Expanding my comment into an answer:
While there is a definite connection with probability in the propositional case per Berci's comment - treating each propositional atom as an independent coin-flip - this connection doesn't generalize well outside that context. For example, in first-order logic there is no obvious probability distribution on the "set" (or rather, any sufficiently large set) of structures. There is however an approach to "comparative truth" which applies to basically all logics and is fundamentally algebraic as opposed to probabilistic, namely the Lindenbaum algebra: the partial order given by equivalence classes of sentences modulo equivalence over $T$, with the ordering given by $T$-provability. The partial ordering corresponds exactly to "at least as true as (assuming $T$)."
Typically this partial order comes with additional structure due to the interaction between the syntax and the deduction relation. For example, in the case of classical propositional logic we get the structure of a Boolean algebra, in the case of intuitionistic propositional logic we get the structure of a Heyting algebra, classical first-order logic gives a cylindrical algebra, and so forth. Usually the phrase "Lindenbaum algebra" refers to the partial order equipped with such natural structure; arguably I should call the bare partial order the "Lindenbaum order."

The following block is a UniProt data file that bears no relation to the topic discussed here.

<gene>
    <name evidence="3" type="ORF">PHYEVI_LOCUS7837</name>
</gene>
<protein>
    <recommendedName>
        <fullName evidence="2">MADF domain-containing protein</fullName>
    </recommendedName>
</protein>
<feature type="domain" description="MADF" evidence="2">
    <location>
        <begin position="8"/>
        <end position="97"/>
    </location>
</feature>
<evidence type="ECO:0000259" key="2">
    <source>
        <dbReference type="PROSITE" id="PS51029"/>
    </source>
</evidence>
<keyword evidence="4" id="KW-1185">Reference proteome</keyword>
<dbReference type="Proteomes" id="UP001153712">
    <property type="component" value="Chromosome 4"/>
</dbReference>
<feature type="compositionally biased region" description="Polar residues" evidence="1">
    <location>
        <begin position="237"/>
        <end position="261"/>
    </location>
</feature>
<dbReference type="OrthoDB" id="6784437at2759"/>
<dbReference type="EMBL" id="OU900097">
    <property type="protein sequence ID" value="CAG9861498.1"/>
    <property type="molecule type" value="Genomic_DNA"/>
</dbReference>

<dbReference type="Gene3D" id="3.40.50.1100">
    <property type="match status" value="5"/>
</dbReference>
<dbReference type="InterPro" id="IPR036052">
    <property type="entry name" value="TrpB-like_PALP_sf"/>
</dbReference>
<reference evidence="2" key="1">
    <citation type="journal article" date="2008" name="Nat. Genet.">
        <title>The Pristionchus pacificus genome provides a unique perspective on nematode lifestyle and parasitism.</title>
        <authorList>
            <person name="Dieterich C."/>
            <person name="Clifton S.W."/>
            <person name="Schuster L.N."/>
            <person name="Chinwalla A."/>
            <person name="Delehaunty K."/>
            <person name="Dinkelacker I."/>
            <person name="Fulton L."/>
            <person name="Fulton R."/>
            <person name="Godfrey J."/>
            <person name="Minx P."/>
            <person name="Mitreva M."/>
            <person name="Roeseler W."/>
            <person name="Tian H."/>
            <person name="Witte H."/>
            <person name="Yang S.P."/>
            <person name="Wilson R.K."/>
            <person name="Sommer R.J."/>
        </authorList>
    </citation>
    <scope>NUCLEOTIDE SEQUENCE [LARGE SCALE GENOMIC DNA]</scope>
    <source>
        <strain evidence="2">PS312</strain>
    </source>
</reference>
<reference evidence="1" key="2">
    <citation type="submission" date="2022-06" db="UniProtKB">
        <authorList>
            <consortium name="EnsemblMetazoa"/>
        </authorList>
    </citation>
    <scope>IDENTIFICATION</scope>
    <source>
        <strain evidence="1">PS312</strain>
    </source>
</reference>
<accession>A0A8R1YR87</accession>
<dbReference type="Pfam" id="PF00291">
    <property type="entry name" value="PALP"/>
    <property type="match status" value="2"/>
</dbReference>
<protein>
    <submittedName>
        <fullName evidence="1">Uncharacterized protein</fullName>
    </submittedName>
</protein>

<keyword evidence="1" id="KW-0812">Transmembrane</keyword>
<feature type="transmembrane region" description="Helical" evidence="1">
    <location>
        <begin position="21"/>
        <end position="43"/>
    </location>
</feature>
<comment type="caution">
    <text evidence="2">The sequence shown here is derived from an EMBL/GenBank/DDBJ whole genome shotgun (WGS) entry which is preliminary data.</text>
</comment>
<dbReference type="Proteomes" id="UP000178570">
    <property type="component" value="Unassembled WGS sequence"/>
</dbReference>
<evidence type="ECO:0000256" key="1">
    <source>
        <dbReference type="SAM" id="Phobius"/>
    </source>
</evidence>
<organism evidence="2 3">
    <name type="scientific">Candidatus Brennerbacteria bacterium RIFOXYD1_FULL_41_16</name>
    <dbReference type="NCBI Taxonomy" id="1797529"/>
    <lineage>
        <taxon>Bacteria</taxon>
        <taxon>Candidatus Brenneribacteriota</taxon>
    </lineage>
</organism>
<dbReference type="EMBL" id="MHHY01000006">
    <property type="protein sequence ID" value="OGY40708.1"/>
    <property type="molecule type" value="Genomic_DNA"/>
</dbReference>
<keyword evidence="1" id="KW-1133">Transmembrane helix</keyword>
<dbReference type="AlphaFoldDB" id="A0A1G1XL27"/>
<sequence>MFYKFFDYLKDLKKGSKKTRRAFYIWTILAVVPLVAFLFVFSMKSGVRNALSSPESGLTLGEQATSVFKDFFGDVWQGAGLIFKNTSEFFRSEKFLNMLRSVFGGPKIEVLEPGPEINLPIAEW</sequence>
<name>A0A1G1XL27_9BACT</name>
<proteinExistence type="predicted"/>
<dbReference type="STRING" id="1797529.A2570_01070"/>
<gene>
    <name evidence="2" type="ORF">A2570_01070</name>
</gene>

It's worth noting however that there are serious algebraic issues here, not directly relevant to your question but foundational to the meaning of the Lindenbaum algebra.
The starting point is the observation that syntax may play poorly with the Lindenbaum algebra. As noted above, some syntactic structure translated to structure in the Lindenbaum algebra, but this is not true in general: for example, in reasonable propositional modal logics we can have $T\vdash \varphi\leftrightarrow\psi$ but $T\not\vdash (\Box \varphi)\leftrightarrow(\Box\psi)$. So while the set of sentences can be thought of as a free algebra in an appropriate sense, this doesn't interact well with deductions.
The interplay between the deduction relation and the syntactic algebra is quite nuanced; see Blok and Pigozzi's book or the first bit of Czelakowski's book for a good description of the situation. This all belongs to the general subject of algebraic logic.